# Lesson 15

Greater Than, Less Than

### Lesson Purpose

The purpose of this lesson is for students to learn the meaning of the symbols < and >. Students interpret comparison statements that use these symbols and the equal sign.

### Lesson Narrative

This lesson introduces students to the symbolic notation for greater than and less than. In the first activity, students are introduced to the < and > symbols, and invited to make meaning out of them in context. Students observe that the larger open space of the symbol faces the greater value. It is important for students to relate each symbol to the language ”greater than” or “less than”. Avoid using any non-mathematical language or representations to supplement this lesson or future lessons where students interpret and use comparison symbols. In the second activity, students read comparison statements aloud to determine which statements are true and which are false. By reading statements aloud, students have an opportunity to practice using the language represented by each symbol. Learning the meaning of the < and > symbols and how to evaluate statements involving these symbols is the first step toward using them fluently and accurately (MP6).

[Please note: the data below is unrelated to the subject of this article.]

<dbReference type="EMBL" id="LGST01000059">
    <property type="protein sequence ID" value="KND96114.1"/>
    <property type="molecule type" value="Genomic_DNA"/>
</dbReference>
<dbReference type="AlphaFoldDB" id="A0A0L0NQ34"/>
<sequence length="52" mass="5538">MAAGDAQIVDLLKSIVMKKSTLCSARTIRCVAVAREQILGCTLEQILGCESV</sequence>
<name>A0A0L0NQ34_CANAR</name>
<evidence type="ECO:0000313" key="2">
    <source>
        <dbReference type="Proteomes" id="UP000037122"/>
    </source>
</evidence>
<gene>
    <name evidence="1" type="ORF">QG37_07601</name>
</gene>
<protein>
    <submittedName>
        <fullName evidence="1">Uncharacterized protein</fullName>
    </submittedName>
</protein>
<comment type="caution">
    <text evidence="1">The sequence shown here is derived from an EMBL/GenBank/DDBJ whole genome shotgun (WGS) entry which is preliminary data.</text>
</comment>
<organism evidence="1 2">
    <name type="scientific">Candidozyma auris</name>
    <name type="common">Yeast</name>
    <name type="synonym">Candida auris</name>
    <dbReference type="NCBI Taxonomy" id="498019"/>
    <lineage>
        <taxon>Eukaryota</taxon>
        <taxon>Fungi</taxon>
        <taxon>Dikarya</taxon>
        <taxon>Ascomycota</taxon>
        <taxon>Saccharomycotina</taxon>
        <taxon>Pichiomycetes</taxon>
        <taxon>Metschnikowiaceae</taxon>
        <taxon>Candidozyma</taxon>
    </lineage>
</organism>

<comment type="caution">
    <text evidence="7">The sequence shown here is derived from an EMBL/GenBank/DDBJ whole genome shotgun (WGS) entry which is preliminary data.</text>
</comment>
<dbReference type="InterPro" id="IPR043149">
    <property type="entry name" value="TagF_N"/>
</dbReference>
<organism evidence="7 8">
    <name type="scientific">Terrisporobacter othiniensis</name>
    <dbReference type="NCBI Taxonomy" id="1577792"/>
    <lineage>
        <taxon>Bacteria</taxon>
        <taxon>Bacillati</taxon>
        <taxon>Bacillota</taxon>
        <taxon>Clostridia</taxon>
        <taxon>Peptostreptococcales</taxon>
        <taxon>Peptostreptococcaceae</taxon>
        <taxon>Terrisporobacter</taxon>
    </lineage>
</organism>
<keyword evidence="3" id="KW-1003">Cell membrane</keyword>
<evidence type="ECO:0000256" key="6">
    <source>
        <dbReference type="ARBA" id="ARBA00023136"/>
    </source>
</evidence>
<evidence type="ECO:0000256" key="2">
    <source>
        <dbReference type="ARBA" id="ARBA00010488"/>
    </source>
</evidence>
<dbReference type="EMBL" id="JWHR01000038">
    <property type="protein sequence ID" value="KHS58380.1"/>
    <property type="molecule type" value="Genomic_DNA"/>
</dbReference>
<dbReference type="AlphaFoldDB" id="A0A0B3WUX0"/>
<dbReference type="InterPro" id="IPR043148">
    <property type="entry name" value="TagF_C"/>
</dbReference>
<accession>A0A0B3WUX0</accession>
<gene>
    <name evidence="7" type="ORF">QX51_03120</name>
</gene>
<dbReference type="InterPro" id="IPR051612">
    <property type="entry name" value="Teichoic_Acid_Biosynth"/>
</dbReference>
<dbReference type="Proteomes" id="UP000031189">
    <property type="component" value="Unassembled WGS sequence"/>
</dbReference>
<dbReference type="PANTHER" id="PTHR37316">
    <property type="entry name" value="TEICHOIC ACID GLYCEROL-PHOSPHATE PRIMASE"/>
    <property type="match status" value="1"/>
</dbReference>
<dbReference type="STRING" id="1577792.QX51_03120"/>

- Engagement

- MLR7

### Learning Goals

Teacher Facing

- Interpret comparison statements that use <, >, or =.
- Understand that the > symbol means greater than and the < symbol means less than.

### Student Facing

- Let’s make sense of comparisons and decide if they're true.

### Required Materials

Materials to Gather

### Required Preparation

Activity 1:

- Write \(78 > 45\) and \(45 < 78\) on a piece of chart paper.

### Lesson Timeline

Warm-up | 10 min |

Activity 1 | 20 min |

Activity 2 | 15 min |

Lesson Synthesis | 10 min |

Cool-down | 5 min |

### Teacher Reflection Questions

Think about who volunteered to share their thinking with the class today. Are the same students always volunteering, while some students never offer to share? What can you do to help the class understand the value of hearing the ideas of every mathematician?